If your mother doesn’t believe you or doesn’t know how to help you, where else can you turn? Many times it’s all a woman can do to keep her head above water and keep going. There’s little energy left over for trying to figure out a solution, and the solution tends to require money. Which she usually doesn’t have.

Is the media over-reacting?  Under-reacting?

Jack: Well it’s certainly not over-reacting. It’s a question of fundamental human rights. Do we still subscribe to the idea that we are all entitled to life, liberty and the pursuit of happiness? I think it all comes down to dignity.

Kent: I sure don’t think the media is over-reacting. I think it’s time we learn and grow from the experiences of people who have not been treated the way they should’ve been. I think we need to shine a bright light on our behavior and attitudes and hope they change. I appreciate the media bringing this to our national consciousness.

Mary: No way, guys, are the media over-reacting. In fact, they could do more. Ana Navarro’s recent article is an excellent beginning. Predators need to be called out and held accountable. This is not easy because power corrupts. Predators need to be prosecuted and punished. This isn’t going to happen as long as predators are in positions where they can control who gets punished and who doesn’t. Look at all the abuses by police officers, all the strip searches for traffic stops, for example. They never should have happened, and hardly anyone was ever punished for it. Look at all the lawyers who got rapists off by making it look like it was the victim’s fault that she was assaulted. 

And look at all the judges who only slapped rapists on the wrists for their crimes, and the universities that failed to stop male faculty and students from preying on young women. If something as egregious as rape cannot be prosecuted successfully, how can we get rid of lesser predatory behaviors?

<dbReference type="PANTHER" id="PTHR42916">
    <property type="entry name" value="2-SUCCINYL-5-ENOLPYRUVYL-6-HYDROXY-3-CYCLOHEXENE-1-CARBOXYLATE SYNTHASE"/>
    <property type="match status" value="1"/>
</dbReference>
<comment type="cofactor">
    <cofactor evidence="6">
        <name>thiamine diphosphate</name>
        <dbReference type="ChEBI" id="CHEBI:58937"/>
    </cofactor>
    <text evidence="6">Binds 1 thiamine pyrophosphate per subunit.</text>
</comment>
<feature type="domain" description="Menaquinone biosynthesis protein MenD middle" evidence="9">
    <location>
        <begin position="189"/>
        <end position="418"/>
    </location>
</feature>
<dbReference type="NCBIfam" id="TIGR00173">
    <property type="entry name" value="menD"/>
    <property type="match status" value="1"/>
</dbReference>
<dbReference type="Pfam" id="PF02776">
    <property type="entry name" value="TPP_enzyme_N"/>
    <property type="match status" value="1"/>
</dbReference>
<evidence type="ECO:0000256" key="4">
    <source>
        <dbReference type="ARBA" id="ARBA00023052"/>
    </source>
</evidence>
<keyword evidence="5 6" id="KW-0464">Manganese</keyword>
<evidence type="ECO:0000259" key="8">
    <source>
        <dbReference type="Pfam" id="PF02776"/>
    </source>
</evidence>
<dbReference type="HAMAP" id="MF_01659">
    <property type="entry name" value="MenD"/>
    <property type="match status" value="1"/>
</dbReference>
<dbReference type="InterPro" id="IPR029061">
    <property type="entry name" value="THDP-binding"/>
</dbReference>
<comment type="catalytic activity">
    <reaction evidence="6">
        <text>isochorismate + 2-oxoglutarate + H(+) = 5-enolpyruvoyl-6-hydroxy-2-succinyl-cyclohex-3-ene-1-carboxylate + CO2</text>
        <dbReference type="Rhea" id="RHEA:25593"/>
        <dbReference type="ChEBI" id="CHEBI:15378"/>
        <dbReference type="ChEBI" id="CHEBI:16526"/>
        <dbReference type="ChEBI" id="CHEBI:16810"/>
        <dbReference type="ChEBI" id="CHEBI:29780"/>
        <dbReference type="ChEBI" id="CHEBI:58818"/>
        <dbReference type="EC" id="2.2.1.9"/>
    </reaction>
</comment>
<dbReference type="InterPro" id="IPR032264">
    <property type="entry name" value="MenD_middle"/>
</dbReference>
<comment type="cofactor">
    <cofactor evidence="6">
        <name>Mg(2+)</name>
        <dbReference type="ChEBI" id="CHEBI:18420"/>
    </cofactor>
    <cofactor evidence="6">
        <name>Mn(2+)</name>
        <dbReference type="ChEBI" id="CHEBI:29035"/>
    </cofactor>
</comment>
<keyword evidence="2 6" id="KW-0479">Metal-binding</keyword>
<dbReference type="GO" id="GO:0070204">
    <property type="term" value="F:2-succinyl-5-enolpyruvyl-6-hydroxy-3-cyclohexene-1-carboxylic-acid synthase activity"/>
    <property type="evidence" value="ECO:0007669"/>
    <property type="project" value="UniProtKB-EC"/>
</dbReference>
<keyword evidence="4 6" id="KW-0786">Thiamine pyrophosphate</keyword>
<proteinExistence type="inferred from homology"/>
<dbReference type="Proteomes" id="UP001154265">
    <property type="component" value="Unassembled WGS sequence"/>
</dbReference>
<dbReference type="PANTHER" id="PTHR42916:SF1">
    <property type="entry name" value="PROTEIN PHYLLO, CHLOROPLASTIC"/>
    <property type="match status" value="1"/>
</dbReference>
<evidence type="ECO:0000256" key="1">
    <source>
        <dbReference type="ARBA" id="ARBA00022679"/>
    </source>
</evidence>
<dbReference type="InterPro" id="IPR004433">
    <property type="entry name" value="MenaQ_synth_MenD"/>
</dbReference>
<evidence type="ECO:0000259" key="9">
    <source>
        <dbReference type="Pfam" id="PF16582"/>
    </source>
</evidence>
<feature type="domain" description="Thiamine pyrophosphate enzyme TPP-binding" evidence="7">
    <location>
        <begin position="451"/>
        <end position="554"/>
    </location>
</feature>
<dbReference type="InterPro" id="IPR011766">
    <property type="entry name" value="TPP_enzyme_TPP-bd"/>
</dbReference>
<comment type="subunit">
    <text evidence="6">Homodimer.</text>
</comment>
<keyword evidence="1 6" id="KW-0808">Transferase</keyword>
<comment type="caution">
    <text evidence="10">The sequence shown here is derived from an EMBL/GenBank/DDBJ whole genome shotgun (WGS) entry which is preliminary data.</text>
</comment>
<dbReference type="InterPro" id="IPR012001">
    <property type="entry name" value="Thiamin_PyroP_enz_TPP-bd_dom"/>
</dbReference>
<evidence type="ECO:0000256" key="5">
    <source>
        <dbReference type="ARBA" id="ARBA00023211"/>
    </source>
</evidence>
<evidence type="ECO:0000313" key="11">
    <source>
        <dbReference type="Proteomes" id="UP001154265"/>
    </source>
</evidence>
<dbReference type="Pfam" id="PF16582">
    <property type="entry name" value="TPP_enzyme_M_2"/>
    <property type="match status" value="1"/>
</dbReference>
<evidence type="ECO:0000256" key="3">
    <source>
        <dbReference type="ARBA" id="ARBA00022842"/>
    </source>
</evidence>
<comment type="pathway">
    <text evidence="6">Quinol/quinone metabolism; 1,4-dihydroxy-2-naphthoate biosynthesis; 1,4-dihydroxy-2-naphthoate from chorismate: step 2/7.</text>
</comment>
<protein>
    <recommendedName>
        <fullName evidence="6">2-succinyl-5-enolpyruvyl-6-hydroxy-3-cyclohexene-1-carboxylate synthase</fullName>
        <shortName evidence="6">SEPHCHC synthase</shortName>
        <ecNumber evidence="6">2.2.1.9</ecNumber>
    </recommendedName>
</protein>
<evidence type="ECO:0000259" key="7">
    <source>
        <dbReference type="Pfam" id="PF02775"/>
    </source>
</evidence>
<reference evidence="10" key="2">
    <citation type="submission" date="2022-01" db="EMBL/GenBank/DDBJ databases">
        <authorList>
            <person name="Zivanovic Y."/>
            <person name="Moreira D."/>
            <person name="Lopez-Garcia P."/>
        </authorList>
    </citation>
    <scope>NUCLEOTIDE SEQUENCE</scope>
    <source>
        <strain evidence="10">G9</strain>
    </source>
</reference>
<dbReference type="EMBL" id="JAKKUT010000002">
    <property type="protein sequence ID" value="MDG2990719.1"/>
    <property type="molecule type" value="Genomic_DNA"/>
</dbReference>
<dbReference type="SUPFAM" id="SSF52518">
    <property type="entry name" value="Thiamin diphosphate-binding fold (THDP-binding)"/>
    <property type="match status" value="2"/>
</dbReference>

What sort of repercussions are appropriate for the offenders and does it depend on the specifics of the allegations?  Is firing necessarily indicated? 

Jack: I see accountability here as a sliding scale. Lower level offenses should not dictate rolling out the guillotine. There is room for warnings, verbal and written, all the way up to criminal prosecution. Many larger companies have legal departments who should have explicit responsibilities in these areas we’re talking about. The sorts of fairly extreme and repetitive offensive behavior we’re hearing about in the news all strike me as minimally warranting the offender being canned. It would be nice if violations were noted and recorded in real time. Not decades later.

Mary: Yes, and the standards need to be applied across the board, all the way up to the presidency.

Kent: I think the repercussions should depend on the offense. Criminal behavior should be treated as such and perpetrators should be prosecuted. Men need to know where to draw the line. Most importantly, we need to protect women who report abuse and empower them to succeed. If that means removing offenders from positions of authority so women are not subjected to this behavior then so be it. Whatever we need to do to address the problem and grant women the same opportunity to succeed that men have is what it takes.

Mary: I think the punishment should fit the crime. So much depends on what happened and whether or not the offender recognizes that what he (or she) did is wrong and is willing to make appropriate reparations. But we’re tending to mix up sexual harassment and sexual assault in our conversation. Sometimes it’s a matter of doing something crass as opposed to something criminal.

Jack: Well, we’ve done it again, run ourselves out of time. Kent, Mary, I hope you will stay with us though these trying and, hopefully, enlightening times. We can all do better on this complicated subject, of that I am quite certain.